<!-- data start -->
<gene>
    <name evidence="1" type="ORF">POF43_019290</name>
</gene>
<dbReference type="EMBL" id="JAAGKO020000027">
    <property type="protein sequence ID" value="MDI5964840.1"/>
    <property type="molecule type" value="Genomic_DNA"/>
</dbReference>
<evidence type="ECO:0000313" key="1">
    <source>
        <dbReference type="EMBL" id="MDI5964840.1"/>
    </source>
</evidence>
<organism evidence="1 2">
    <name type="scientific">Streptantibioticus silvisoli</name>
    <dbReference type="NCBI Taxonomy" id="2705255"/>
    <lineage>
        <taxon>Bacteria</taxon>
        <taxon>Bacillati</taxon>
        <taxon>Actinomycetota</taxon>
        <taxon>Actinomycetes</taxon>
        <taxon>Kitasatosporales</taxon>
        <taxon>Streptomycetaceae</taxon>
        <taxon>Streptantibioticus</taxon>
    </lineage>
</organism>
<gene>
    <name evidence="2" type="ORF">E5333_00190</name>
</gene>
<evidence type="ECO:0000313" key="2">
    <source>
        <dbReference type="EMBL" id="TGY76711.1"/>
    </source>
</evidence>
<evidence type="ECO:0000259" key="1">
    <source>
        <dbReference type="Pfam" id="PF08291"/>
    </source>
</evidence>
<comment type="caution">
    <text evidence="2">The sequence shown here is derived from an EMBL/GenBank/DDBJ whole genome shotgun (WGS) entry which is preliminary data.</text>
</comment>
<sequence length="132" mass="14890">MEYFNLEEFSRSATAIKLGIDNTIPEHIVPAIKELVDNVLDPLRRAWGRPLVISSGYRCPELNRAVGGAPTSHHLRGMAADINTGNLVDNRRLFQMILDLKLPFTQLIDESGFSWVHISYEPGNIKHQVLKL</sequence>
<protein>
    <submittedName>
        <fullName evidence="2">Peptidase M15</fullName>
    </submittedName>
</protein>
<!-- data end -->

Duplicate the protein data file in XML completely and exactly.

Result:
<gene>
    <name evidence="1" type="ORF">POF43_019290</name>
</gene>
<dbReference type="EMBL" id="JAAGKO020000027">
    <property type="protein sequence ID" value="MDI5964840.1"/>
    <property type="molecule type" value="Genomic_DNA"/>
</dbReference>
<evidence type="ECO:0000313" key="1">
    <source>
        <dbReference type="EMBL" id="MDI5964840.1"/>
    </source>
</evidence>
<organism evidence="1 2">
    <name type="scientific">Streptantibioticus silvisoli</name>
    <dbReference type="NCBI Taxonomy" id="2705255"/>
    <lineage>
        <taxon>Bacteria</taxon>
        <taxon>Bacillati</taxon>
        <taxon>Actinomycetota</taxon>
        <taxon>Actinomycetes</taxon>
        <taxon>Kitasatosporales</taxon>
        <taxon>Streptomycetaceae</taxon>
        <taxon>Streptantibioticus</taxon>
    </lineage>
</organism>
<gene>
    <name evidence="2" type="ORF">E5333_00190</name>
</gene>
<evidence type="ECO:0000313" key="2">
    <source>
        <dbReference type="EMBL" id="TGY76711.1"/>
    </source>
</evidence>
<evidence type="ECO:0000259" key="1">
    <source>
        <dbReference type="Pfam" id="PF08291"/>
    </source>
</evidence>
<comment type="caution">
    <text evidence="2">The sequence shown here is derived from an EMBL/GenBank/DDBJ whole genome shotgun (WGS) entry which is preliminary data.</text>
</comment>
<sequence length="132" mass="14890">MEYFNLEEFSRSATAIKLGIDNTIPEHIVPAIKELVDNVLDPLRRAWGRPLVISSGYRCPELNRAVGGAPTSHHLRGMAADINTGNLVDNRRLFQMILDLKLPFTQLIDESGFSWVHISYEPGNIKHQVLKL</sequence>
<protein>
    <submittedName>
        <fullName evidence="2">Peptidase M15</fullName>
    </submittedName>
</protein>